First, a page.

Pakistan: Now or Never?
Perspectives on Pakistan
After two assassinations, Pakistani politicians are finally beginning to address tensions over the country’s blasphemy laws.
Interior Minister Rehman Malik said in an interview politicians should be able to reach a cross-party consensus on preventing the misuse of the blasphemy laws, as proposed by Maulana Fazl-ur-Rehman, head of the Jamiat-e-Ulema-e-Islam (JUI-F) religious party. ”Its misuse is being, of course, taken into account and the party leaders are going to sit together as proposed by Maulana Fazl-ur-Rehman … and I hope this matter can be thrashed out, whenever this meeting takes place.”
Two senior politicians, Punjab Governor Salman Taseer and Minorities Minister Shahbaz Bhatti, were assassinated this year after they called for amendments to the blasphemy laws, which critics say are often misused to settle personal scores. The row over the blasphemy laws has become one of most incendiary issues in Pakistan, highlighting the dominance of the religious right which has been able to bring out thousands into the streets to protest against any changes to the laws. Taseer’s self-confessed killer, Mumtaz Qadri, was celebrated as a hero by many.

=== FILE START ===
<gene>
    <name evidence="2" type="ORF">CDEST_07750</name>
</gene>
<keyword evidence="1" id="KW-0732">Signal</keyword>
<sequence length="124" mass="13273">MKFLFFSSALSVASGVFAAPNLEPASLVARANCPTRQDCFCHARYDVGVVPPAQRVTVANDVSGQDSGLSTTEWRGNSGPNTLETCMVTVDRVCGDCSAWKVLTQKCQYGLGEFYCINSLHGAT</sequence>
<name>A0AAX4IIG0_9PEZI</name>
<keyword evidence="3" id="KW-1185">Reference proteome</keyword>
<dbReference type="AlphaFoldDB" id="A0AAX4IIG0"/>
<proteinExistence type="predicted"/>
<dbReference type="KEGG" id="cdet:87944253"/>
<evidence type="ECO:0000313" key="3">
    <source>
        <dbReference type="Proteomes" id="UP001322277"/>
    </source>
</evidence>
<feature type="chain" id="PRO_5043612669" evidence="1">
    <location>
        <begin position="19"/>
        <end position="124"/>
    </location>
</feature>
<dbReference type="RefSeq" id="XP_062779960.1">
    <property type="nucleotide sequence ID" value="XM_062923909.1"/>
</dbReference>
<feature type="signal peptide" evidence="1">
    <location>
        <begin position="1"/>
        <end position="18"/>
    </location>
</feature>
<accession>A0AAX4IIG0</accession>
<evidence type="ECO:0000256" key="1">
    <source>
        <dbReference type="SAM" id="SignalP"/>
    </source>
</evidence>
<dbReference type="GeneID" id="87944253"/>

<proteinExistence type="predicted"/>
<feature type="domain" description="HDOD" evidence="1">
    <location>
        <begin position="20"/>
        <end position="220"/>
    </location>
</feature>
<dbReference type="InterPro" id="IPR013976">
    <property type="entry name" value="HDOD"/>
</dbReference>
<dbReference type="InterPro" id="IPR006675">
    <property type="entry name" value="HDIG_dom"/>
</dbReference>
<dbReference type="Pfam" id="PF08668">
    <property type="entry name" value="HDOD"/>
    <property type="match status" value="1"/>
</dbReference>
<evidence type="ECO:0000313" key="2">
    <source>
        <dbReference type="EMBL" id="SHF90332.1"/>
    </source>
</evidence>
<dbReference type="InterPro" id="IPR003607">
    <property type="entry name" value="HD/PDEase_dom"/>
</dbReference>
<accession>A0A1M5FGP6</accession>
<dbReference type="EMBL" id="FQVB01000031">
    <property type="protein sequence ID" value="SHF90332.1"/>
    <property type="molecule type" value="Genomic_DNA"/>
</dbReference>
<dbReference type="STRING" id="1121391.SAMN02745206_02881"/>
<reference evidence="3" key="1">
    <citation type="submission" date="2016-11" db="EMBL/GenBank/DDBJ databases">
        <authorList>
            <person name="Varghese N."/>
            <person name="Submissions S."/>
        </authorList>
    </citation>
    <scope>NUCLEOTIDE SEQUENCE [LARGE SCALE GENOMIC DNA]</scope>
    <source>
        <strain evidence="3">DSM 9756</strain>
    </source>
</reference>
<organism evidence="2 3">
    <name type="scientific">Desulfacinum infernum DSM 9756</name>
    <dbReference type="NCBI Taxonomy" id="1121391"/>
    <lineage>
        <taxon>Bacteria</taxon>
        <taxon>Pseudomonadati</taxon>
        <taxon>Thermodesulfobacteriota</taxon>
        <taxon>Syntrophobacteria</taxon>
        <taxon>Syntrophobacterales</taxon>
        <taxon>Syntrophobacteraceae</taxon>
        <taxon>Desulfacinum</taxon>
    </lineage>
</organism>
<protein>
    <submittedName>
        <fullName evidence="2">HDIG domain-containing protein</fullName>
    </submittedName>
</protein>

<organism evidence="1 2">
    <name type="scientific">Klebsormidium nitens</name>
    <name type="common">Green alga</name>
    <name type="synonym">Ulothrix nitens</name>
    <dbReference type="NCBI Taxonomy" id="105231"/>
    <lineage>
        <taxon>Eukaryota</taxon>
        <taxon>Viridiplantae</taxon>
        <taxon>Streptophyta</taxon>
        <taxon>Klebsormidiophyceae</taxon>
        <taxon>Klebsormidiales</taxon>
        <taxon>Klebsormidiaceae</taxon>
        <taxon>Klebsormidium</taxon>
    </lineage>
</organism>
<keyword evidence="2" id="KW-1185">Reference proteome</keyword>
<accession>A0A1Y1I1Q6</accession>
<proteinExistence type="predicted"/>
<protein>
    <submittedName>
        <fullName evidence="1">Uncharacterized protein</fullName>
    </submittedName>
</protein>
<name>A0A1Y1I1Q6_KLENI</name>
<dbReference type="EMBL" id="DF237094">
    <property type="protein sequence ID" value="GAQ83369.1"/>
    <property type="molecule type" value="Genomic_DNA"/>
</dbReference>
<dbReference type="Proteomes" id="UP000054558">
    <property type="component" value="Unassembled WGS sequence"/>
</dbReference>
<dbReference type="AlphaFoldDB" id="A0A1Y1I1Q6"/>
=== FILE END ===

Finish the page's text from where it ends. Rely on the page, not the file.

Fazl-ur-Rehman, who quit the Pakistan People’s Party (PPP)-led government in December after a row over the sacking of one of his ministers, has been a vocal defender of the blasphemy laws. However, Pakistan’s Dawn newspaper quoted him as saying last week that “if a law is being misused against minorities we are ready to discuss this.” In a follow-up commentary, Dawn called it “a climbdown from his customary hardline position”.
When I first heard about Shahbaz Bhatti’s assassination, there seemed to be nothing sensible to be said about it. Not yet another prediction about Pakistan’s growing instability, nor even an outpouring of anger of the kind that followed the killing of Punjab governor Salman Taseer in the English-language media. The assassination of the Minorities Minister did not appear to portend anything beyond the actual tragedy of his death. And nor could anyone say it came as a surprise. A loss of words, then. A painful punctuation mark.
Cafe Pyala has now articulated far better than I could what went through my mind when I first heard about the assassination.